Sect, Subsidy and Sacrifice: An Economist's View of Ultra-Orthodox Jews

54 Pages Posted: 16 Dec 1998

See all articles by Eli Berman

Eli Berman

University of California, San Diego (UCSD) - Department of Economics; National Bureau of Economic Research (NBER)

Multiple version iconThere are 2 versions of this paper

Date Written: August 1999

Abstract

The Israeli Ultra-Orthodox population doubles each seventeen years. With 60% of prime-aged males attending Yeshiva rather than working, that community is rapidly outgrowing its resources. Why do fathers with families in poverty choose Yeshiva over work? Draft deferments subsidize Yeshiva attendance, yet attendance typically continues long after they are draft exempt. I explain this puzzle with a club good model in which Yeshiva attendance signals commitment to the community, which acts as an extremely efficient and generous mutual-insurance club. Subsidizing membership in a club with sacrifice as an entry requirement induces increased sacrifice, compounding the distortion and dissipating the subsidy. Policies treating members and potential entrants equally are Pareto improving. The analysis may generalize to radical Islamic sects and other "fundamentalist" groups. These also practice mutual insurance and also seem to respond to incursion of markets by increasing the stringency of prohibitions, which may explain their high fertility rates.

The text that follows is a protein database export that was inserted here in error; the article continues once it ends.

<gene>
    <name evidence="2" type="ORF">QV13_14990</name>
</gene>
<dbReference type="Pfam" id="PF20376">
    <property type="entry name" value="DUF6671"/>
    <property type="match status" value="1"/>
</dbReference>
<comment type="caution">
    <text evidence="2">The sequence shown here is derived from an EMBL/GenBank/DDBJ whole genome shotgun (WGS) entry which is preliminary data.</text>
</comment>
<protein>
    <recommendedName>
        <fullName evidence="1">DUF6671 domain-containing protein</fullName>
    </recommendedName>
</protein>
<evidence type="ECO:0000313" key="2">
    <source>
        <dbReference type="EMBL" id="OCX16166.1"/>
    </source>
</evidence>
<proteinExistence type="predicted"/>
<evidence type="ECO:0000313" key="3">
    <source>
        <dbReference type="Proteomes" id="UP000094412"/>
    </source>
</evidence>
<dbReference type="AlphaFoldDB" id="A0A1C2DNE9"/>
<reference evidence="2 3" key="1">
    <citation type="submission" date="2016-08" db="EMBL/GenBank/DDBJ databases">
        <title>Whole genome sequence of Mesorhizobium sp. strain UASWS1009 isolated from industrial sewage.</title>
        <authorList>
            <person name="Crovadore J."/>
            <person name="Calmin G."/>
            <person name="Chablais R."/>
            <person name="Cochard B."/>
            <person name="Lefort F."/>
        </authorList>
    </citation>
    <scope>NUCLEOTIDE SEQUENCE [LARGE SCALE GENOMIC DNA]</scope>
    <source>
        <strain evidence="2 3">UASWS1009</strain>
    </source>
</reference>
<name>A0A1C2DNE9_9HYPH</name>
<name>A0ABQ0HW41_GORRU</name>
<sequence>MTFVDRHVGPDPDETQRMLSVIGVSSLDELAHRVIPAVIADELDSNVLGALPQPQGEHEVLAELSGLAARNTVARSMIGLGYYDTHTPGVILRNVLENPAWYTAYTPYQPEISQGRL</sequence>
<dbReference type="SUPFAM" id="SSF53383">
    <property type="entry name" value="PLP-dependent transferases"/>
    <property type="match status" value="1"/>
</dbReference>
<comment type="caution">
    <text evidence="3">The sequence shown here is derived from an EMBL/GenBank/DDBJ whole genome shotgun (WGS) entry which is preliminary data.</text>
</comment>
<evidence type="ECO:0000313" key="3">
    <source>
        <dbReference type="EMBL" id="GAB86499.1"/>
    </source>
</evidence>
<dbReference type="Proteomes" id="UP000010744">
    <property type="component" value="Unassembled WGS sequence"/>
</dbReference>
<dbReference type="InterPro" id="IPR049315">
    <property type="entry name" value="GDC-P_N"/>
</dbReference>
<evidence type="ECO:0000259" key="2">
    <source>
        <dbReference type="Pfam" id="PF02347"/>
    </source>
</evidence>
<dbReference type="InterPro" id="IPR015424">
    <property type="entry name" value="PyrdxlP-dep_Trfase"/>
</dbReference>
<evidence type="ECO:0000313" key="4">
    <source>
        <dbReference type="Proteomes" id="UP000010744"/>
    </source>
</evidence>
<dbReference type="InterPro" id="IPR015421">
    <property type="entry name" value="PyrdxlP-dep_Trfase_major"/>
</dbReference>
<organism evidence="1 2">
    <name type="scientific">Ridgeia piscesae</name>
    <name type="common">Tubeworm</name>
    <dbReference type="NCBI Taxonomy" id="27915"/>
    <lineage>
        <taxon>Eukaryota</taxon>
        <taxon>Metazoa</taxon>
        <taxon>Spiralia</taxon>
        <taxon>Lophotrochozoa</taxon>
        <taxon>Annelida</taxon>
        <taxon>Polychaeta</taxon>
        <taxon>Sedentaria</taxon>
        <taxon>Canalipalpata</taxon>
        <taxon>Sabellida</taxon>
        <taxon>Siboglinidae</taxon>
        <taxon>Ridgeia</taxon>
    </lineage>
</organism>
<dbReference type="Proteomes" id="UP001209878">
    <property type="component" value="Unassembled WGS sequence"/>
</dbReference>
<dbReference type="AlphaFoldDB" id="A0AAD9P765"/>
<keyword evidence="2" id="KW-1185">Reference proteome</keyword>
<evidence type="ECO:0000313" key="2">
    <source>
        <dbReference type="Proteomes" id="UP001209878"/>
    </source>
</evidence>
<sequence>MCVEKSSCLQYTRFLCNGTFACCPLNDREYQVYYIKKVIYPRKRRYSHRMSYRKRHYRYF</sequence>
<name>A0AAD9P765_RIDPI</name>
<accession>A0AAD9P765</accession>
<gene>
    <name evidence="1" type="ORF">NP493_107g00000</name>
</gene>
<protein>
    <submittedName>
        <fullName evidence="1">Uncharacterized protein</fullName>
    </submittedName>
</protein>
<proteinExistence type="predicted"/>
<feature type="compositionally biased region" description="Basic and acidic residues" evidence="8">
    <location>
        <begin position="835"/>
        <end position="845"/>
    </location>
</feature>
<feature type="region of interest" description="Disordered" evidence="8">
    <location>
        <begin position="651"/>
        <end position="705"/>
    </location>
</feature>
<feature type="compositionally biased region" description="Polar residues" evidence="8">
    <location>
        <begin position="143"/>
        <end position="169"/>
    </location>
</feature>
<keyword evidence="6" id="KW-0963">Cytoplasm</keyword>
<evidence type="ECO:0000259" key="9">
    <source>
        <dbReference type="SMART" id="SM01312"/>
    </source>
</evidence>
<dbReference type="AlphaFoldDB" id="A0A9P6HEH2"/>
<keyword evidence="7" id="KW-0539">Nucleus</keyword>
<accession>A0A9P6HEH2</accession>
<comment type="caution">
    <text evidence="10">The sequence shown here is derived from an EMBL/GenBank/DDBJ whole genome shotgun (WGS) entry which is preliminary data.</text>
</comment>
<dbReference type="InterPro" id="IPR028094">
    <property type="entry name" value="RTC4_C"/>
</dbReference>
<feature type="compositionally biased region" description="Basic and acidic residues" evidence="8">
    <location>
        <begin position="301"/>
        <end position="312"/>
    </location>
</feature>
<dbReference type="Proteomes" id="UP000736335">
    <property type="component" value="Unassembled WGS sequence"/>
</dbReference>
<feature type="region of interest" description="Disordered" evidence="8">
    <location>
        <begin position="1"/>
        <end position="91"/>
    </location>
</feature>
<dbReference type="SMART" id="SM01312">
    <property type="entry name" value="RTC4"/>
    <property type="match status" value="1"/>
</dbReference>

JEL Classification: H2, I3, J1, J2, N0, O1, Z1

Suggested Citation

Berman, Eli, Sect, Subsidy and Sacrifice: An Economist's View of Ultra-Orthodox Jews (August 1999). Available at SSRN: https://ssrn.com/abstract=141977 or http://dx.doi.org/10.2139/ssrn.141977

Eli Berman (Contact Author)

University of California, San Diego (UCSD) - Department of Economics ( email )

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